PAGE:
(Note: "He commences with their gratuitous training, by which God had precluded them from the possibility of boasting of any pre-eminence or merit. For God had bound them to himself by a closer bond, because when they were on an equality with others, He drew them to himself to be His own peculiar people, for no other reason than His own good pleasure. Moreover, in order that it may be clearly seen that they have nothing whereof to glory, he leads them back to their earliest origin, and relates how their fathers had dwelt in Chaldaea, worshipping idols in common with the rest, and with nothing to distinguish them from the crowd." - Calvin.)
The ancestors of Israel dwelt "from eternity," i.e., from time immemorial, on the other side of the stream (the Euphrates), viz., in Ur of the Chaldees, and then at Haran in Mesopotamia (Genesis 11:28, Genesis 11:31), namely Terah, the father of Abraham and Nahor. Of Terah's three sons (Genesis 11:27), Nahor is mentioned as well as Abraham, because Rebekah, and her nieces Leah and Rachel, the tribe-mothers of Israel, were descended from him (Genesis 22:23; Genesis 29:10, Genesis 29:16.). And they (your fathers, Terah and his family) served other gods than Jehovah, who revealed himself to Abraham, and brought him from his father's house to Canaan. Nothing definite can be gathered from the expression "other gods," with reference to the gods worshipped by Terah and his family; nor is there anything further to be found respecting them throughout the whole of the Old Testament. We simply learn from Genesis 31:19, Genesis 31:34, that Laban had teraphim, i.e., penates, or household and oracular gods.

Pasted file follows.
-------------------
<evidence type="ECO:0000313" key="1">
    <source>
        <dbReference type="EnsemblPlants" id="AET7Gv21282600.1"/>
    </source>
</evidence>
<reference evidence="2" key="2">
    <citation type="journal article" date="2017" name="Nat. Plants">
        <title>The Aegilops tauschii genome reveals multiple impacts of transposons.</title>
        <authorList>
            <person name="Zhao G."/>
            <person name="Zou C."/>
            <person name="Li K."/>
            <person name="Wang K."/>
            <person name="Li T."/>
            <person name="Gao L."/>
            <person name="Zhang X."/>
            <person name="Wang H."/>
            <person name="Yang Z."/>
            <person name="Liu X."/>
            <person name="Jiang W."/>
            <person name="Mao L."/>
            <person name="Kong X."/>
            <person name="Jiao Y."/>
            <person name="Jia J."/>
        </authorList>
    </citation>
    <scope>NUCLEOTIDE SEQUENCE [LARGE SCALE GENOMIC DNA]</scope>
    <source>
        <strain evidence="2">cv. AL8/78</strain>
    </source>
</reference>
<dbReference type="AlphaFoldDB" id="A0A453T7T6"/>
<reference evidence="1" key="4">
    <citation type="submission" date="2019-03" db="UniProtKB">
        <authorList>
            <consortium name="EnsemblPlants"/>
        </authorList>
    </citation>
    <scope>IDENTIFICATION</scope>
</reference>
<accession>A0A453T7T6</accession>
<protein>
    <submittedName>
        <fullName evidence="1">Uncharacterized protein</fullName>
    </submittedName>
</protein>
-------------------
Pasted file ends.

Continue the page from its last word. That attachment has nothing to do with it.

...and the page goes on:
(Note: According to one tradition, Abraham was brought up in Sabaeism in his father's house (see Hottinger, Histor. Orient. p. 246, and Philo, in several passages of his works); and according to another, in the Targum Jonathan on Genesis 11:23, and in the later Rabbins, Abraham had to suffer persecution on account of his dislike to idolatry, and was obliged to leave his native land in consequence. But these traditions are both of them nothing more than conjectures by the later Rabbins.)
The question also, whether Abraham was an idolater before his call, which has been answered in different ways, cannot be determined with certainty. We may conjecture, however, that he was not deeply sunk in idolatry, though he had not remained entirely free from it in his father's house; and therefore that his call is not to be regarded as a reward for his righteousness before God, but as an act of free unmerited grace.